spinal vertebrae


Spinal vertebrae are made up of 3 parts. The front of the vertebrae is made up of the vertebral body and disk. The middle of the vertebrae consists of spinal canal containing the nerves and spinal cord. The back is formed by a protective bone roof called the lamina and spinous process.

The Problem

Disk herniations and bone spurs caused by arthritis can pinch the nerves or spinal cord causing leg pain, numbness and weakness, called sciatica. If they pinch the spinal cord it may myelopathy presenting with pain, weakness and numbness in the arms and legs and difficulty walking even paralysis.

Open Laminotomy

The patient is placed under general anesthetic and positioned face down on the operating room bed. The back is cleaned with antiseptic and sterile draped. X-ray is used to identify the appropriate level of the spinal compression.

The laminotomy can be done with the naked eye or microscope. The main difference is the size of the skin incision and the amount of tissue injury. The microscope and tubular retractors, such as the METRx system from Medtronics, may have an incision 18 to 24 mm in size. Open surgery using the naked eye or microscope may have an incision up to 2 to 4 inches.

A laminotomy is the removal of part of the lamina. The thecal sac and nerves are found by removing the lamina with a drill and the ligament flavum with a Kerrison punch. This allows identifying and removal of the disk herniation or bone spurs relieving pain, suffering, numbness, and weakness. The skin is then closed with sutures and dressing. The patient is usually admitted overnight for observation.

Endoscopic Laminotomy

An endoscopic laminotomy is laminotomy done through 7 to 10 mm incision with the endoscope. This may be done under general anesthesia or twilight sedation. The patient is positioned, prepped and draped as discussed above. Needle is placed onto the lamina of interest under x-ray guidance, which is changed out for K-wire. The skin is incised and series of dilators are used to dilate the skin and place the working port. Under direct visualization the lamina and ligament flavum are removed through the endoscope and the painful disk or bone spur is removed. After complete, the skin is closed with a suture and a bandaid is placed. The patient is usually discharged same day.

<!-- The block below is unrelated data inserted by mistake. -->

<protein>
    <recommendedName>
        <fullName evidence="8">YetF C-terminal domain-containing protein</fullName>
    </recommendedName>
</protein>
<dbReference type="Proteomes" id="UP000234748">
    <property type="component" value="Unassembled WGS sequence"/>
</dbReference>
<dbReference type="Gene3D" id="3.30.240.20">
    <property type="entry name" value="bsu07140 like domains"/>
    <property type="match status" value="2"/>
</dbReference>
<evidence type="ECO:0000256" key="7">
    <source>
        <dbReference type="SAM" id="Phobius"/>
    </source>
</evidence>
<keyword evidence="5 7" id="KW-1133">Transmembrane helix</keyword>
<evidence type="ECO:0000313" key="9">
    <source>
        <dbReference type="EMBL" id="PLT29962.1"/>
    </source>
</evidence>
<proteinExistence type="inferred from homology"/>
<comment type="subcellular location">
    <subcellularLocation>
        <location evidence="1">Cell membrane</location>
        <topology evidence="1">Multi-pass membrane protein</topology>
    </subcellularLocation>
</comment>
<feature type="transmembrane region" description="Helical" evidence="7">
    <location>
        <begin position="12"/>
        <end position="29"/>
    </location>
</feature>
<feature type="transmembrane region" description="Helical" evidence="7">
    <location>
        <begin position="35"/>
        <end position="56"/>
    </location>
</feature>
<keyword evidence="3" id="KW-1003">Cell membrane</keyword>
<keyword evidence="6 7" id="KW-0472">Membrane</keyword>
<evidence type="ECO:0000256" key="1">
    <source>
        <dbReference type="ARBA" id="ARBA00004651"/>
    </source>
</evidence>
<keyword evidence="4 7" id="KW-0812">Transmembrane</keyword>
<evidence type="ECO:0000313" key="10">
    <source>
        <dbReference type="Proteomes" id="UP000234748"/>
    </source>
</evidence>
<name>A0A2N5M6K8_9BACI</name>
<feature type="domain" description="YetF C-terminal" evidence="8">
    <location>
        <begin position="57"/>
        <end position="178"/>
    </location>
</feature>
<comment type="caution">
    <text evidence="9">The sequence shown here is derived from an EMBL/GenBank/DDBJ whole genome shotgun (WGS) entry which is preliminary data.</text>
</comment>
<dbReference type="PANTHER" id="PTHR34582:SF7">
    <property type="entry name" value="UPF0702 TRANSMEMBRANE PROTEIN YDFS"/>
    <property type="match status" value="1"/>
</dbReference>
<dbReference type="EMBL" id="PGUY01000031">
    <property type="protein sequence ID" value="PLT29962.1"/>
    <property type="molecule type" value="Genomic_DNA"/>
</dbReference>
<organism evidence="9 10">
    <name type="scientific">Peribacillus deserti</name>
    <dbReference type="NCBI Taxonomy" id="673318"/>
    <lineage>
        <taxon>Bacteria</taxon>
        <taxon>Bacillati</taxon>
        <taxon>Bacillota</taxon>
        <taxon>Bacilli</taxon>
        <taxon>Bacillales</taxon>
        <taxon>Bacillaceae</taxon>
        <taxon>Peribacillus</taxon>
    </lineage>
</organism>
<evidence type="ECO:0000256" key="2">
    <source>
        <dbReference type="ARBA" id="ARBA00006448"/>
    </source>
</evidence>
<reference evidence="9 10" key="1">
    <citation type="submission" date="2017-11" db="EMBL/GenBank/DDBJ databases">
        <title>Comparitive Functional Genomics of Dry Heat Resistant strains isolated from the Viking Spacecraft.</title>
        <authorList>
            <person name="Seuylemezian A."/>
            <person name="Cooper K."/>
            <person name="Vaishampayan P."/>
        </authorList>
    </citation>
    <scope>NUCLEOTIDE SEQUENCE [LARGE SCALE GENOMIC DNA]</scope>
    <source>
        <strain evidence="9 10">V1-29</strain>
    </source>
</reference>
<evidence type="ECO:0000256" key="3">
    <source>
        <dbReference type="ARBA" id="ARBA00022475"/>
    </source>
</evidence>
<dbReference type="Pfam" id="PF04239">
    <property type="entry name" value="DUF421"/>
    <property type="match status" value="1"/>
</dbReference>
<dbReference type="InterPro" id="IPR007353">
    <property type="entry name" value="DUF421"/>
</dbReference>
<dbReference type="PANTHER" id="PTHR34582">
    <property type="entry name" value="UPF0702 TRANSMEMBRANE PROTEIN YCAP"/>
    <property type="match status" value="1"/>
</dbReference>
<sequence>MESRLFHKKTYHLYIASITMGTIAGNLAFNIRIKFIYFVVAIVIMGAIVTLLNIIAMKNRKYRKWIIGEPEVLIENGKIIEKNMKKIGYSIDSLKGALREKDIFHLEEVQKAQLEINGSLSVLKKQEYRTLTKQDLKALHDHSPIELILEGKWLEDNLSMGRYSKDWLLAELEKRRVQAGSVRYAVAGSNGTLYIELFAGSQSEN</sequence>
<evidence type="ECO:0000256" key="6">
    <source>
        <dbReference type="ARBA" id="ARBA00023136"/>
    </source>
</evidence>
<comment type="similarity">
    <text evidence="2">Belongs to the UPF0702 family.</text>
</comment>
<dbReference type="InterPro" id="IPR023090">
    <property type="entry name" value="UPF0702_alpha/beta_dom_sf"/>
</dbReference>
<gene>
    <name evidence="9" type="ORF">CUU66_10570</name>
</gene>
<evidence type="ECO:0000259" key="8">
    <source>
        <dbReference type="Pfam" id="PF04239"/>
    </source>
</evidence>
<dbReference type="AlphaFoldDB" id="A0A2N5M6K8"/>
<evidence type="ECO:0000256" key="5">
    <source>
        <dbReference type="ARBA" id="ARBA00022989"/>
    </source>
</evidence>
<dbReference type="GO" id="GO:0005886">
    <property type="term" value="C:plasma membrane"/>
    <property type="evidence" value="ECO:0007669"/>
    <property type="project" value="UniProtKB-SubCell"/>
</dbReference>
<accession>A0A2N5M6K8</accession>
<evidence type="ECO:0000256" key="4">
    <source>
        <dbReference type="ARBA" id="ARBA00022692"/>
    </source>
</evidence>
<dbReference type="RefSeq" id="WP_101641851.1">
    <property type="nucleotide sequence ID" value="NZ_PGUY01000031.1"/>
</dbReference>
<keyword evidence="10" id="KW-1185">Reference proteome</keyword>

Discharge Instructions

  • Strict control of sugar diabetes.
  • Keep wound clean and dry.
  • You may remove your dressing and shower 2 days after surgery. No baths for 2 weeks.
  • Watch for the development of fever and redness or drainage from the wound. Call your doctor if you have any concerns.
  • Pain, numbness and weakness often require days to months to resolve.
  • Return to work, housework and recreational activities as soon as you feel your are able to. Most people can return to work in a few days to few weeks. No lifting greater than 10 to 20 pounds or strenuous activity for the first few months after surgery.
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